Posts Tagged ‘horror’

I heard on the news this morning that with the prices of petrol soaring through the roof, more and more people are turning to hitch-hiking.

This sent a shiver down my spine. I mean, has nobody seen C. Thomas Howell‘s movie, ‘The Hitcher’? No? How about the remake with Sean Bean?

If you haven’t, then you should.

I remember back in 1980, I was holidaying with my family in California. My parents, who are supposed to know better, picked up not one, but two hitch-hikers. Together! What was they thinking? They’re parents. They’re supposed to know better. Luckily, these two men were not psychotic serial killers and we lived to tell another day. In fact one looked like David Soul… Maybe that right there should have convinced my dad not to stop and to drive straight past them.

Would you trust this man?

I pass many people, usually always men, thumbing for a lift along the motorways. Do I stop? Never. Do I feel guilty? Yes, of course. Especially if it’s hammering down with rain. But, here’s the thing. I write gore and creepy for a living. My imagination on the scare factor scale is right up there with Stephen King and Quentin Tarantino. Between me first seeing the hitch-hiker, and the hundred yards it takes to reach him, I’ve already played out the scene where he gets in the car, drugs me, and I wake up, hands and feet tied, in the boot. Believe me when I say you really don’t want to know what happens after that!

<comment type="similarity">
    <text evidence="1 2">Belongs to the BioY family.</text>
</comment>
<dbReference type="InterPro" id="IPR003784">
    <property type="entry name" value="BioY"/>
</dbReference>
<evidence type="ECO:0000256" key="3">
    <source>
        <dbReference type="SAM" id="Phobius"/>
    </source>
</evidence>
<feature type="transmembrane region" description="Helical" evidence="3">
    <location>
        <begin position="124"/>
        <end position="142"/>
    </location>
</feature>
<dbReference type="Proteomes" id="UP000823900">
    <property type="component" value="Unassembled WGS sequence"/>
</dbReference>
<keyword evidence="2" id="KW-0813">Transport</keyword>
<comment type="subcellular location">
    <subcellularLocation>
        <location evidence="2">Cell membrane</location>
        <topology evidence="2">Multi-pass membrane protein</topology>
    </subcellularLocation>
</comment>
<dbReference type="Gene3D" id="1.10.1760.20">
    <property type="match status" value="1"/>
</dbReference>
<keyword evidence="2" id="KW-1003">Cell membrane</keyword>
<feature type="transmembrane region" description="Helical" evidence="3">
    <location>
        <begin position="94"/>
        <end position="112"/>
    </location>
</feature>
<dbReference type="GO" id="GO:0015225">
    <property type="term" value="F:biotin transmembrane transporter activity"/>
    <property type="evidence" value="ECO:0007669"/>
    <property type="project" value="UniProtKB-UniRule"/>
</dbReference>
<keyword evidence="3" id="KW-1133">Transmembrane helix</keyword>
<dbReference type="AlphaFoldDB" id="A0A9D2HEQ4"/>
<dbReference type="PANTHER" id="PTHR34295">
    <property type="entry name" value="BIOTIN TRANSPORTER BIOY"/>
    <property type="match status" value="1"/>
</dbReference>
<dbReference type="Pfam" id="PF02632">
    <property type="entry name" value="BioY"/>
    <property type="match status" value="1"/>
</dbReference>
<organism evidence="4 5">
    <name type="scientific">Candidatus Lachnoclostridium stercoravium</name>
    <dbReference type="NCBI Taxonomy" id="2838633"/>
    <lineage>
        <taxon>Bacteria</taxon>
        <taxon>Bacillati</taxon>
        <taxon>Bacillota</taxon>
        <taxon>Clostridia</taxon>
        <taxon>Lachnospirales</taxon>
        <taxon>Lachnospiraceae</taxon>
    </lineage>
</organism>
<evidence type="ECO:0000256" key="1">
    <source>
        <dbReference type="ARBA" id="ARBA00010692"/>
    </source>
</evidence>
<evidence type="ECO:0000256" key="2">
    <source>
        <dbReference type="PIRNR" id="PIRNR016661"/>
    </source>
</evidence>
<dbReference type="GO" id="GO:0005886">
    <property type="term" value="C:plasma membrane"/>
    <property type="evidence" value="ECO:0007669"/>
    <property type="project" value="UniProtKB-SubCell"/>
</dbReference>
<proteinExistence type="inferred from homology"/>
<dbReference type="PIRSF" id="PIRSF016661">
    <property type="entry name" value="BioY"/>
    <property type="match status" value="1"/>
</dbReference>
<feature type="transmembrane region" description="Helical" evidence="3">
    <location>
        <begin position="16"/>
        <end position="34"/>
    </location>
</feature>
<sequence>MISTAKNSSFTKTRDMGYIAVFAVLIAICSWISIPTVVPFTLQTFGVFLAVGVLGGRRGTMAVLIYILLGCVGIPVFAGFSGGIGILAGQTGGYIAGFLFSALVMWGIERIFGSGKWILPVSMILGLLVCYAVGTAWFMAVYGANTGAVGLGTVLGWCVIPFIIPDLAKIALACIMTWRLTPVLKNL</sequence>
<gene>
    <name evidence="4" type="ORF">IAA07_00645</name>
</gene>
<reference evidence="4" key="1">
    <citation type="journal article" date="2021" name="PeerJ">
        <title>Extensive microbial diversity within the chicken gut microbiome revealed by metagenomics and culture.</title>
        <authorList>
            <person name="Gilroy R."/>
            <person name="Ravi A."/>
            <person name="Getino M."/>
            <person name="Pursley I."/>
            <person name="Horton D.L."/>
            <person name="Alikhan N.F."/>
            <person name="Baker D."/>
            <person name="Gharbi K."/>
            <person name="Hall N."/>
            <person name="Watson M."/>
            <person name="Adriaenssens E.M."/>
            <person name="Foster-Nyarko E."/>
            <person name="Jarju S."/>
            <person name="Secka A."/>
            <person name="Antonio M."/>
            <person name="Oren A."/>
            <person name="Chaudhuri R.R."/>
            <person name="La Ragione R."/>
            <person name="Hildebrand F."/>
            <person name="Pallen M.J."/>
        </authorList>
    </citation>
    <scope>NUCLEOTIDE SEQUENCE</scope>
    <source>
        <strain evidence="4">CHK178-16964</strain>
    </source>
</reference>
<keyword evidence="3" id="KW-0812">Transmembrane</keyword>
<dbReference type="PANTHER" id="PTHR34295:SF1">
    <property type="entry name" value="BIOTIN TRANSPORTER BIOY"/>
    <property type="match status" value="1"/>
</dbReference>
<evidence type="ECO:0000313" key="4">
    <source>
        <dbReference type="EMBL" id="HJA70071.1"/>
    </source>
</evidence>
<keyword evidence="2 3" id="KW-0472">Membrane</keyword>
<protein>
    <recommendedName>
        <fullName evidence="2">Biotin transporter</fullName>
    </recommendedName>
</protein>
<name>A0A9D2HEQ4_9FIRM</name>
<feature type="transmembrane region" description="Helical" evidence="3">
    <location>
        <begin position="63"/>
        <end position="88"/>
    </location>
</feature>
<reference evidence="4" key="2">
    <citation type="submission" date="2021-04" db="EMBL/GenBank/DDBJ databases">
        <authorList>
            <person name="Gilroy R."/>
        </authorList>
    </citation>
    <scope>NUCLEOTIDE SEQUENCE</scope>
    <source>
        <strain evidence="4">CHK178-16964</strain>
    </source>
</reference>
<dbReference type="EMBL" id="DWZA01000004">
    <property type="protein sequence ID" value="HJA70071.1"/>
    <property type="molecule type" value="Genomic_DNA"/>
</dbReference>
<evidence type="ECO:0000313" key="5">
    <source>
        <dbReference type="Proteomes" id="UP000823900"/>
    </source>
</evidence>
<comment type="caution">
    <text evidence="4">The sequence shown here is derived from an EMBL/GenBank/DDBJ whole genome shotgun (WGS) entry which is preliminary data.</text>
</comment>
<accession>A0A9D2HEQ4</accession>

When you pick up a hitch-hiker, you are putting a lot of trust in your judgement. Contrary to popular belief, not all hikers look like killers. Some actually look like nice, normal, trustworthy fathers and boyfriends.

Just look at Ted Bundy’s high school Yearbook Picture.

A few years back, I lived in Drymen, Scotland. To get there, I had to drive through a remote, barren area where there were no houses and I had no phone signal. One night, I had to stop on this dark, country lane, at a temporary traffic light. I saw no workmen, no ongoing road works. I was surrounded by thick, dense wood, with no cars in front of me, and no cars behind me. I was all alone. My headlights lit up little of the road in front of me but everywhere else was pitch black. What did I do? Started thinking about the movie, Urban Legend.

I just cannot help myself. I am my own worse enemy. Half the time it’s not my surrounding that make me nervous. It’s my own imagination!